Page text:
LATHROP — Banta Elementary School District will be expanding its charter school in the planned development of River Islands next year to accommodate more students due to a housing boom.
According to the River Islands project director, Susan Dell’Osso, 30 to 50 houses are being sold each month, and many of the buyers are families with school-age children.
“Our goal is to open schools when 50 percent of the population for that school is ready,” she said. “For example, if we have 1,000 kids in a school, which is typical for a K-8, when there is 500 kids that have been generated, then that (new) school should open.
“We need the schools for the kids, but we have to make sure schools are ready when the kids are generated.”
Unlike Banta School, the district’s original K-8 school, which has been losing students and may lay off teachers next year, Banta’s charter school in River Islands is growing steadily as more residents move into the subdivision. NextGeneration STEAM Academy is a dependent charter school that gets guidance and some services from the district, such as student testing.
Originally, NextGen was designed to be two schools sharing one campus: a kindergarten to fifth-grade elementary school and a separate sixth- to eighth-grade middle school. When the second phase of construction begins next year, it will be transformed into a single K-8 school at the direction of the school board.
The school has 537 students so far, including 113 who live in River Islands. District officials said the majority of the student population right now is coming from Manteca Unified School District. Other students have transferred from Lammersville, Tracy, Jefferson, Stockton and Ripon school districts.
Superintendent Daniel Moore said the plan to expand NextGen calls for adding eight to 10 more classrooms for middle school children on the northern portion of the campus. The district expects to start construction next summer or fall and have it completed by August 2020.
“We could use the classrooms right now,” he said. “We’re working with the architect now to design everything.”
Moore said the district will begin building another K-8 school in the summer of 2020 and hopes to open it in 2021, with plans to build a new school every two years for the next decade. Eventually, River Islands is slated to have six or seven K-8 schools and a high school, he said.
William Huyett, a consultant for Banta School who formerly served as interim superintendent, said that decisions about funding to build new schools rested with the developer.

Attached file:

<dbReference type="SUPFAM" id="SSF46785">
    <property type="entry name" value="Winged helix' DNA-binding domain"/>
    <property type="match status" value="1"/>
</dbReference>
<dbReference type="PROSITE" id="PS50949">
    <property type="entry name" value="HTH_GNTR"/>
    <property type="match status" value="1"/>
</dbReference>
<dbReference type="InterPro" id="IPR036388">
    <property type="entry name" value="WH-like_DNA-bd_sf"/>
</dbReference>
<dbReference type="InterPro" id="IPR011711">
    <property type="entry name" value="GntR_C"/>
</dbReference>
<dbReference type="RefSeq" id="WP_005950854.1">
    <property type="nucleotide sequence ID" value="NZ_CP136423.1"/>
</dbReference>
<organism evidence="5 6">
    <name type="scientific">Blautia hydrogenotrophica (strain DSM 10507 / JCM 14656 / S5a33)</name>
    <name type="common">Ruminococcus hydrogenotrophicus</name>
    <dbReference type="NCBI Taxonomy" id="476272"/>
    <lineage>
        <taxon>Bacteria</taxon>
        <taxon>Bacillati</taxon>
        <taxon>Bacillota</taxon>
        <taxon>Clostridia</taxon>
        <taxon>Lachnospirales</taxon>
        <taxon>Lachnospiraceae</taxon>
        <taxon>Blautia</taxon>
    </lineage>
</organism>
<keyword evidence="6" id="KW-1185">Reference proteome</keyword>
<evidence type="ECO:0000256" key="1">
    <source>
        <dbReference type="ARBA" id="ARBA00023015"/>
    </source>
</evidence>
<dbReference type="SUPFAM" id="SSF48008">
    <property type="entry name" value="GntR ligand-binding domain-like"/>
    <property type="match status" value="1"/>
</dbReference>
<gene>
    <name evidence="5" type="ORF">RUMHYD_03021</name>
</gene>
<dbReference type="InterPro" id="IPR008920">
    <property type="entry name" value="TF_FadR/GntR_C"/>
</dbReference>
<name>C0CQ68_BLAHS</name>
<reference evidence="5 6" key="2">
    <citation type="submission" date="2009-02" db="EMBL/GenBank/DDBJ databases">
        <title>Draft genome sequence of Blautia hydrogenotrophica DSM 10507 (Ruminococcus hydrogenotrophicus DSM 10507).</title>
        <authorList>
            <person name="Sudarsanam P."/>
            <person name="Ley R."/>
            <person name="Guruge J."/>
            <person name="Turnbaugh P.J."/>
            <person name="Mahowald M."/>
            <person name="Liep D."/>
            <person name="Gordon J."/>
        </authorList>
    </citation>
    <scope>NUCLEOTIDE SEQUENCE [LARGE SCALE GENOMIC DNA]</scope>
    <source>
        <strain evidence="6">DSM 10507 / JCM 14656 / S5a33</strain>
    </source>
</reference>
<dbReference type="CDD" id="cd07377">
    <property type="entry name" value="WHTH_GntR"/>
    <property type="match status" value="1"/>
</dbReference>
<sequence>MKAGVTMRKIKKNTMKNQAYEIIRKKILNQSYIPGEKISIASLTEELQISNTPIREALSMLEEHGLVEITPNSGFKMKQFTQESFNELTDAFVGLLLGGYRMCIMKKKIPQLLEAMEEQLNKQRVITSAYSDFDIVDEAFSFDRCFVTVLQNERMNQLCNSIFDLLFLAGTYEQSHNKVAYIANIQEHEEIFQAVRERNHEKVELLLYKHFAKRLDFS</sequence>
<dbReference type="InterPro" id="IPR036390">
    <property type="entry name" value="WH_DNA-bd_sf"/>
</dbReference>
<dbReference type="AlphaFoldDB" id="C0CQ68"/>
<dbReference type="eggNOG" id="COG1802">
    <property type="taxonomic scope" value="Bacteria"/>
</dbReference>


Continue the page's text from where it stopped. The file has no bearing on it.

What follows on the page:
“With our mitigation agreement, there is two options,” he said. “We can go out and hire a builder or the developer can build it. Right now we sort of anticipate the developer is going to build it, but it’s not for sure yet. It’s really the developer’s call on this. That’s part of the mitigation agreement.”
Also cooperating with Banta to provide education to River Islands children are the administrators of River Islands Technology Academy, an independent K-8 charter school overseen by the county office of education
Another issue that Banta administrators will consider over the next year is a proposal to make Banta Elementary School District into a unified school district with its own high school in River Islands.
Right now, when students at NextGen and Banta School complete eighth grade, they move into Tracy Unified School District and are enrolled at Tracy High School for ninth grade. As a result, Tracy Unified officials have been part of the discussions, Huyett said.
“We’re having continued conversations with Tracy to unify this school district, like Mountain House did, which is Lammersville,” Huyett said. “We have to go through quite a process and the best way to do it is get the two districts to agree it’s a good idea, and it seems there is a lot of positive thought on that right now. There is a lot of work to do in that area. We’ll be working on that most of the year. Pretty much a yearlong process with hearings and a lot of discussion.”
Dell’Osso said her ultimate goal was for River Islands to have its own high school.
“We will put a high school in River Islands,” she said. “It’s not a question of building a high school; it’s a question of who runs the high school. I have a location for it in the Phase 2 plan, a set location. So we either build it for Tracy or we build it for Banta, and my strong preference would be to build it for Banta. So we can have a complete educational system. Rather than you get to be taught the Banta’s way from K-8 and then you go to Tracy. I feel it’s better for one system in one community.”